Panic! at the grocery


I still haven't mastered this whole grocery-shopping thing. I don't just mean finding the best deal on groceries, although that's part of it, because apparently our economy is run by vengeful fourth-grade math teachers.

Is it cheaper to get the 10-ounce can of bacon-scented Lysol for $1.99 or the 16-ounce for $3? The answer, of course, is look, I didn't graduate college so I could waste an hour trying to save 20 damn cents. I just want my toilet to smell like bacon, so whatever I spend, it's probably worth it.

Now, before you can say, “There's an app for that,” I'll just tell you to run along and play your Pac-Man or your Pong or whatever game you kids are playing nowadays. The adults are talking.

I'm also not going to play along with supermarkets who force you to make long-term investments. Super One, for example, will send you a coupon booklet that will include a great deal on asparagus, as long as you can hold on to the coupon until its effective date, which is sometime around April 17, 2043.

I have trouble enough remembering to bring my coupons. I can try keeping the coupon in my coat pocket, but I will most likely forget it's there. My brain seldom prioritizes asparagus deals, because it needs to remember more pressing engagements, such as my annual flossing or the date when Maddie Ziegler becomes legal.

Even if I do remember the coupon, this is Minnesota, which means I have swapped my winter and summer jackets — I can say without fear of exaggeration — roughly 60 million times. It's like a shell game, except instead of cash for my mental efforts, I get 39 cents off a vegetable I don't even eat.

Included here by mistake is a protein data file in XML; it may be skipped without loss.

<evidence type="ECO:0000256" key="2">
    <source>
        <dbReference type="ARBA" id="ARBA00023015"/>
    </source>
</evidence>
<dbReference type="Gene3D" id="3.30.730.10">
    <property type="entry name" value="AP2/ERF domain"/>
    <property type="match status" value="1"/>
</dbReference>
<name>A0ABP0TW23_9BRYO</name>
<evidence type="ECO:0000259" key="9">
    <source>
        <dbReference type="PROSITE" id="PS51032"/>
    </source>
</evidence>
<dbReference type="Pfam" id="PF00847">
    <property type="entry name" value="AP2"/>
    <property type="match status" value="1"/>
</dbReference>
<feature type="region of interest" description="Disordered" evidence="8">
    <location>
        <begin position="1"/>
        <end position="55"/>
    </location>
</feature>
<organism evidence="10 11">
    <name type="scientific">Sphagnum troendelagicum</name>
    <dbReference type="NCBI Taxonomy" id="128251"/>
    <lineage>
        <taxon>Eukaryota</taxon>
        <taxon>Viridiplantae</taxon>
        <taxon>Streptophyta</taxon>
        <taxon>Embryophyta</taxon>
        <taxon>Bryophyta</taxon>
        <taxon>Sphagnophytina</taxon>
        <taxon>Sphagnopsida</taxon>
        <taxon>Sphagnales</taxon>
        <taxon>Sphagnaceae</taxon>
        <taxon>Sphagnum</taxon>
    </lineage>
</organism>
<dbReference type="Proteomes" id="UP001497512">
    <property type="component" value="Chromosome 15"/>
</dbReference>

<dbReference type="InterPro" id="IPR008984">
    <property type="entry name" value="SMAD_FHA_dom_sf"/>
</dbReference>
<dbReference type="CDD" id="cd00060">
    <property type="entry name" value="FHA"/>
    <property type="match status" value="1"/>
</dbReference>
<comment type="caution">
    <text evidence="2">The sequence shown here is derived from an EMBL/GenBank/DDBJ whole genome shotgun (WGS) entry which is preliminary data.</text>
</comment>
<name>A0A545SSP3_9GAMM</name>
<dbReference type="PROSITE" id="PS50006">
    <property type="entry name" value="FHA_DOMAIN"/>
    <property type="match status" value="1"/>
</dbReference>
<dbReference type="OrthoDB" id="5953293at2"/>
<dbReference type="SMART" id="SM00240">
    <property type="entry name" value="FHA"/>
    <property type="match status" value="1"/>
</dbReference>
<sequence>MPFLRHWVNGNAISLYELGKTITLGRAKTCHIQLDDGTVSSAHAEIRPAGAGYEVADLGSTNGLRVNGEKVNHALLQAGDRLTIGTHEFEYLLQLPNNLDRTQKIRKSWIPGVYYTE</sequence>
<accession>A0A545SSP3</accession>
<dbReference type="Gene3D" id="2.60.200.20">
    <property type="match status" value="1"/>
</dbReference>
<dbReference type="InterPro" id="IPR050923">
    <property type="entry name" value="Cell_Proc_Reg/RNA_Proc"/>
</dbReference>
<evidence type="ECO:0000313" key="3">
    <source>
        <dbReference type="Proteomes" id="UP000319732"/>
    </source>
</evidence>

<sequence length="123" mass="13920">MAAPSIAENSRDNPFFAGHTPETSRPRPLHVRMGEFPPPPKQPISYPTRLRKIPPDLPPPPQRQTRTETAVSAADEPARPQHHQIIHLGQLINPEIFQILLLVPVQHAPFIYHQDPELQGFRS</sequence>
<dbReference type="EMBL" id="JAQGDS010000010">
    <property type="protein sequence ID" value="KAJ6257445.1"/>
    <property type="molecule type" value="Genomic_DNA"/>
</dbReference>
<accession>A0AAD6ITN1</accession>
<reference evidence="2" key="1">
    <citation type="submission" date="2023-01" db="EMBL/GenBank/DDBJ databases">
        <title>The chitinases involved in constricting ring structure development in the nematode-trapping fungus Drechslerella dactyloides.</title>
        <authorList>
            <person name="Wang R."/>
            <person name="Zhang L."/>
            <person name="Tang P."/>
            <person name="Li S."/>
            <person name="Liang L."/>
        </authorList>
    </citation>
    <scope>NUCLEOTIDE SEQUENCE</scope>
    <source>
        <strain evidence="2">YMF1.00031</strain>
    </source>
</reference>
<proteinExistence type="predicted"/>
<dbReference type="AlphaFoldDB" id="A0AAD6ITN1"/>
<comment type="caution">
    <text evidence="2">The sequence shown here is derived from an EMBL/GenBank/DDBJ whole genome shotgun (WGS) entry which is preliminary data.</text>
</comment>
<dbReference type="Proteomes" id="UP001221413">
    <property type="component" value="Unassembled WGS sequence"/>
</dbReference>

I know there are some people will cut these coupons and preserve them in a drawer somewhere, along with a circled calendar marking the date when they can get 14 cents off paper towels. We call these people “monsters.”

No, I'm kidding. These people are heroes, because they're calling Super One's bluff. They're basically telling the corporation, “You may have cost us $750 in labor, but damn it, we're getting that two-for-one Cheetos bargain!” Then they leave the store with their hard-earned prize, while forgetting that they left one of their children in the produce section.

My father has also not mastered coupons, because he falls for the bait-and-switch. He presents his coupon for the 11-ounce jar of tomato paste, only to be stopped by the security guard for instead picking up the 11.001-ounce jar, which is located on the same shelf in a similar container, except the non-coupon item also features, in tiny print, the word “Gotcha.”

Let's agree that, if you ever fall for this trap, you simply have to suck it up and buy the more expensive item. The store beat you. Just admit it. To put the item back while you're at the checkout line is a sign of weakness and will encourage lions to attack you in the parking lot.

There's also the hazard of parking your cart. At some point in the shopping experience, you are going to have to park your cart to reconnoiter, collect your forces and check off 18 different bags of cheese from your list.

It doesn't matter if you park your cart in front of an item that nobody buys, like Necco wafers. I guarantee you that, at that very moment, someone will come looking for a bag to give out on Halloween because they hate children and the law prevents them from giving out arsenic. And now you are in this barbarian's way.

Even worse: He has a coupon.

I'm done.